A semi-abandoned Su-22M and two MiG-21U two-seaters next to an airfield

Three old fighters from communist Germany in a former secret base of nazi Germany

Sömmerda-Dermsdorf Airfield, in Thuringia (Germany), was built in 1934 to serve the newly formed Luftwaffe.

An aeronautical museum in Germany that exhibits an old Spanish military airplane
An abandoned museum in Germany with tanks, helicopters and fighter planes

When World War II arrived, this military base was classified as secret and used for the repair and maintenance of planes, mainly bombers. The base went unnoticed by the Allies for various reasons. Being in a swampy area, it used to be surrounded by mist which helped hide it. In addition, the Germans created two diversionary operations. The first of these was to create a fake illuminated airfield to mislead the Allies about the location of the real base. The second was even more curious: when the airfield's grass runway was not used, the Germans would graze sheep to camouflage the site.

Slave laborers from various occupied countries were used in this secret base. Finally, in July 1944 the diversionary operations ended up failing and the airfield was located and bombed by the Allies. In April 1945 the US troops arrived at the place and converted it into an American airfield, using it in logistics and casualty evacuation missions. After the end of the war, the airfield was handed over to the Soviets in July 1945, as it was located in the German occupation zone assigned to the USSR. The Red Army did not show the slightest interest in that base and closed it. Later, the armed forces of communist Germany used Sömmerda-Dermsdorf as a secondary airfield, closing it in 1980.

Ten years later, in 1990, the current Sömmerda-Dermsdorf aerodrome was installed in what was the northern area of the former military base, becoming a place dedicated mainly to sports aviation. Today there are three semi-abandoned former East German Air Force fighters at the site, all three Soviet-built: two two-seater Mikoyan-Gurevich MiG-21U-400 Fishbed and one Sukhoi Su-22M-4 Fitter single seater. The channel LostintimeNL has posted a video showing these planes:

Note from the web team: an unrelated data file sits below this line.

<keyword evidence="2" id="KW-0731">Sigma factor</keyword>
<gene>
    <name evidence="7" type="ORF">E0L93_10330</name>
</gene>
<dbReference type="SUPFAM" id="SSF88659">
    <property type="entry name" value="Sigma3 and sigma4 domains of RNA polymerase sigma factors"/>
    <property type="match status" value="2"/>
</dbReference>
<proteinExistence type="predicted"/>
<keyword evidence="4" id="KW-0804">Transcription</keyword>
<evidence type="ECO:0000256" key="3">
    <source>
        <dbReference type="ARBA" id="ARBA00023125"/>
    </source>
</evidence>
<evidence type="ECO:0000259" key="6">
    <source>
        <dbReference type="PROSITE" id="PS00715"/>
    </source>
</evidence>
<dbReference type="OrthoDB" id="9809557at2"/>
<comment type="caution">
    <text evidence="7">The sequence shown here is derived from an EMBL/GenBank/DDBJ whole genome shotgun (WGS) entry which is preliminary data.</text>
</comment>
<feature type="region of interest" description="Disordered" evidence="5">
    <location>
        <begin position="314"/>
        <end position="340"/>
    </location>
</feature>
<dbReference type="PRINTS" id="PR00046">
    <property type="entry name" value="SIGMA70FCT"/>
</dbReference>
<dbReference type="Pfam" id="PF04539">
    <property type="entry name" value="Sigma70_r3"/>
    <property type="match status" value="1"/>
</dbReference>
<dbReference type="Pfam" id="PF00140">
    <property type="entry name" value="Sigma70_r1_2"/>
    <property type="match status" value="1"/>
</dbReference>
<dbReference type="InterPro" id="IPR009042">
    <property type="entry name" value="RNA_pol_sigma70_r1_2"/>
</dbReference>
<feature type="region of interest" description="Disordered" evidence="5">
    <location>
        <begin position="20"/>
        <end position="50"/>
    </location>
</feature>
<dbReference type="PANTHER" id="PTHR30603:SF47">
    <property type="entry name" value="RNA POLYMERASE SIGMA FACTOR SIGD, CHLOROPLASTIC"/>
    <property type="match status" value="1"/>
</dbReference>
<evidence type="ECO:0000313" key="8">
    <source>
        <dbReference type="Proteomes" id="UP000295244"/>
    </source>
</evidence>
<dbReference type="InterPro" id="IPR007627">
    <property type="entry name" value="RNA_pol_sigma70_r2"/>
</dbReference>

You can see below some captures of the video. Below these lines we see one of the MiG-21U, with the serial number 251 painted on the side. This aircraft has the construction number 661016. After German unification, a total of 700 MiG- 21 that had belonged to East Germany were turned over to the Luftwaffe. All aircraft were sold to Allied air forces, scrapped or retired. Today it is common to see them in German aeronautical museums.

The other MiG-21U bears the number 289. This aircraft has the construction number 664620. The emblem of the East German Air Force has been repainted, but the rest of the fuselage shows the typical signs of having been out in the open for many years.

The Su-22M sports the numeral 682 on the nose. The construction number of this aircraft is 26204. The aircraft bears the emblem of Jagdbombenfliegergeschwader (Fighter-Bomber Squadron) 77 (JBG-77) "Gebhardt Leberecht von Blücher" on its drift, which was located at Laage Air Base in northern East Germany.

The port wing and the fuselage of the Su-22, with the signs of dirt caused by years of neglect in the open.

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